Effectively Managing Change

Business phraseology these days has turned change management into a term that incorporates anything to do with any kind of organisational shift, and rightly so. Change management has become vital to managers implementing any new initiative in the corporate world, no matter what is included. Nomenclature and jargon aside, change management always starts with one thing: a problem. Because of some real or perceived problem, companies decide to move from the way in which they are working to a newly defined way of working. Like the old saying goes, ‘If it ain’t broke, don’t fix it’.

Management Meeting

Problems That Lead to Change Management

There are three basic kinds of problems that lead to the need for change: How? What? and Why? And these three problems form the basis of the three models for change management. Let us take a closer look at the three models, the associated employee divisions, and the questions asked that lead to the desire for change.

How?

This is a process focused conundrum. Team members working in systems and operations divisions are likely to gravitate towards this sort of change management process. Questions like:
• How do we switch from the current CMS system to the new CMS system?
• How do we inspire employees to take on more responsibility?
• How will we improve tardiness?

What?

This problem is focused only on the end result, and can often turn a blind eye to the process involved with achieving the result. What tends to be more important in the change management process is defining a measurable result. Team members in results-oriented divisions like sales, and support are typically inclined to ask these questions, for example:

• What are we aiming at achieving?
• How many items do we plan on selling?
• How would we measure our success?

Why?

Why questions are a combination of the process and the end result, and therefore more balanced. Senior management and business owners are usually the ones who ask these questions about the process of change. What is at stake to them is the likelihood of the company’s success, so the reasoning behind the approach to managing change is geared for improving these odds. Questions in this model could typically be:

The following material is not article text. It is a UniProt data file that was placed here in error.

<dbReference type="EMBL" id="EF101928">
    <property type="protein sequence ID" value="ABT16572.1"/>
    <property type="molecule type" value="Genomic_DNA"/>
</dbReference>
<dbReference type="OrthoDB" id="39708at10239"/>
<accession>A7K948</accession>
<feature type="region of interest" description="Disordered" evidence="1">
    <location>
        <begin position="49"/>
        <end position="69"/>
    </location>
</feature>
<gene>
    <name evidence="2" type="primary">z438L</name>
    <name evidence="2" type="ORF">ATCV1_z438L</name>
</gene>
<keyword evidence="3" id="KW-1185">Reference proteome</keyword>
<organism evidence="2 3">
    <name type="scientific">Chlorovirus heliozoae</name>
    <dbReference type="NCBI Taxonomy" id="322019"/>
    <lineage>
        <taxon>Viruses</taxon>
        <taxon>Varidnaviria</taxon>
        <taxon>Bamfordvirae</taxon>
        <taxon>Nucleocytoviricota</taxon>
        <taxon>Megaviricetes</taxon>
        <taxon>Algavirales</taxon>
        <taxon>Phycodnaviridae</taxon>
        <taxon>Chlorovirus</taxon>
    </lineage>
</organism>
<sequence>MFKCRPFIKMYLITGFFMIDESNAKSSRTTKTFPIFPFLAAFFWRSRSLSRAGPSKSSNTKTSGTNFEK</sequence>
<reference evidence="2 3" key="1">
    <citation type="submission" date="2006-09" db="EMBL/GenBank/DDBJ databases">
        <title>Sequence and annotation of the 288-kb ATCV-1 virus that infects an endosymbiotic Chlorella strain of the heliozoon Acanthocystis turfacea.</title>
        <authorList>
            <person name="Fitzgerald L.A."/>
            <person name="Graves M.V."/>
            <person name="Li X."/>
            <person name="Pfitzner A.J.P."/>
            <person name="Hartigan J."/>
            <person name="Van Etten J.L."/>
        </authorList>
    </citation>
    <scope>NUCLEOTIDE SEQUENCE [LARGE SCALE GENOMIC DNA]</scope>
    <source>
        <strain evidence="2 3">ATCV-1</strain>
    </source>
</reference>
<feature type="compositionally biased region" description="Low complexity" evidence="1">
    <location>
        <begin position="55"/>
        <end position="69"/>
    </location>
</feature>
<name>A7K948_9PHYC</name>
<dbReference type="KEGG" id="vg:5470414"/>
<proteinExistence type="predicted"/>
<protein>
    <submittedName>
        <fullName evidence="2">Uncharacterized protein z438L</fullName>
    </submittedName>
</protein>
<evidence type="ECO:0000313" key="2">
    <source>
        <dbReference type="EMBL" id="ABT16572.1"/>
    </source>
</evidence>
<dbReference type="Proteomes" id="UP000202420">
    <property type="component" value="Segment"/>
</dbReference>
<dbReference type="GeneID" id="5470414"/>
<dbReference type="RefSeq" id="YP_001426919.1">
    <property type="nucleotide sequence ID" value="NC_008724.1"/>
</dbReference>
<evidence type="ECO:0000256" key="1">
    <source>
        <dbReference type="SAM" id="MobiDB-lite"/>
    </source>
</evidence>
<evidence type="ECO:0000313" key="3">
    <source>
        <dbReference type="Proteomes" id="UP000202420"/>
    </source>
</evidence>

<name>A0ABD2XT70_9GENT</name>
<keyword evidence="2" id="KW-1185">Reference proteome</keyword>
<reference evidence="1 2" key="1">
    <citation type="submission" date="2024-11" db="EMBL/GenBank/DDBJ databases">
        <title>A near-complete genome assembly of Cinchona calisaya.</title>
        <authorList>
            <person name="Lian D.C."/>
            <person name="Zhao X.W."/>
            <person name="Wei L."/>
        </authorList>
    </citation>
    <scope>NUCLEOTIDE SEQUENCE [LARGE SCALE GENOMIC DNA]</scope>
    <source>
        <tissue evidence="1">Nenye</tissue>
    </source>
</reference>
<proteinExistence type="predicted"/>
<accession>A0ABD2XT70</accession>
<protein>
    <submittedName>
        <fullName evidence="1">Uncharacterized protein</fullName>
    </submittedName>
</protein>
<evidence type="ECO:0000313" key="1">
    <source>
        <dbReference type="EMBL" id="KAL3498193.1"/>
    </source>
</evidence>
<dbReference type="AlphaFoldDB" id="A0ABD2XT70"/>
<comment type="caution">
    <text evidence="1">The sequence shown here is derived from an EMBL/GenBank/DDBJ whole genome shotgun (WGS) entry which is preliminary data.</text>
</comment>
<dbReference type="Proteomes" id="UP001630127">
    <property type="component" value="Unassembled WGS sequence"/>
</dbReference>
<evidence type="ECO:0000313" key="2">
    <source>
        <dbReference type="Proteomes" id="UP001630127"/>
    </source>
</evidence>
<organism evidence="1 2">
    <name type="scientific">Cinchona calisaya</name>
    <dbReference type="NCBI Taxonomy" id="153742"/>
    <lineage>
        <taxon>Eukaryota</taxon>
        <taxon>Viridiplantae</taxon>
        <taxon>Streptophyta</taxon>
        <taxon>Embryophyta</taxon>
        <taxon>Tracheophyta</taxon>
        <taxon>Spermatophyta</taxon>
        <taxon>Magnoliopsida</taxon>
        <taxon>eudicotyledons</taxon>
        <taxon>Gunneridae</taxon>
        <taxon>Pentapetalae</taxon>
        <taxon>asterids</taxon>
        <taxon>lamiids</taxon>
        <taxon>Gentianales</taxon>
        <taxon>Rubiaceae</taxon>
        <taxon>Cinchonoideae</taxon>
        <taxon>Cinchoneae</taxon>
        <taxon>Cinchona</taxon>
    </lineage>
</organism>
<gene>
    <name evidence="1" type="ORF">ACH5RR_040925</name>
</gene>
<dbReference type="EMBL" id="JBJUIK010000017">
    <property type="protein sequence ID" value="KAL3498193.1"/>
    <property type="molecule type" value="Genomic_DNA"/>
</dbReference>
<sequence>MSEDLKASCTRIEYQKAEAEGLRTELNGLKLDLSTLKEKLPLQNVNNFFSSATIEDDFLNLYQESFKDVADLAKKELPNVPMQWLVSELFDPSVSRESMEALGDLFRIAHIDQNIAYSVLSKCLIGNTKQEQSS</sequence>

• Why does productivity have to increase? (To increase profit)
• Why does the percentage of profit need to increase? (To increase earnings)
• Why should there be spare cash flow? (To invest back into the company)

Collaboration Between Art and Science

To meet all these challenges and answer all the questions, change management is vital. And, to effectively apply change management strategies, a combination of scientific analysis and artistic vision is required, along with a set of key skills – depending on the changes about to be made. Skills may include:

• Negotiation skills
• Communication skills
• The ability to engage
• Analytical skills that include areas like workflow, systems, financial and operational
• The ability to see interaction between divisions

In addition to the required skills, it is important that every member of the change management team knows how the business works and what the changes being implemented mean to the business. To become an integral part of the wave of change, every team member has to find their area of expertise, whether they are part of the How?, What?, or Why? crowd. More than anything else, managers should know that change management is about team effort.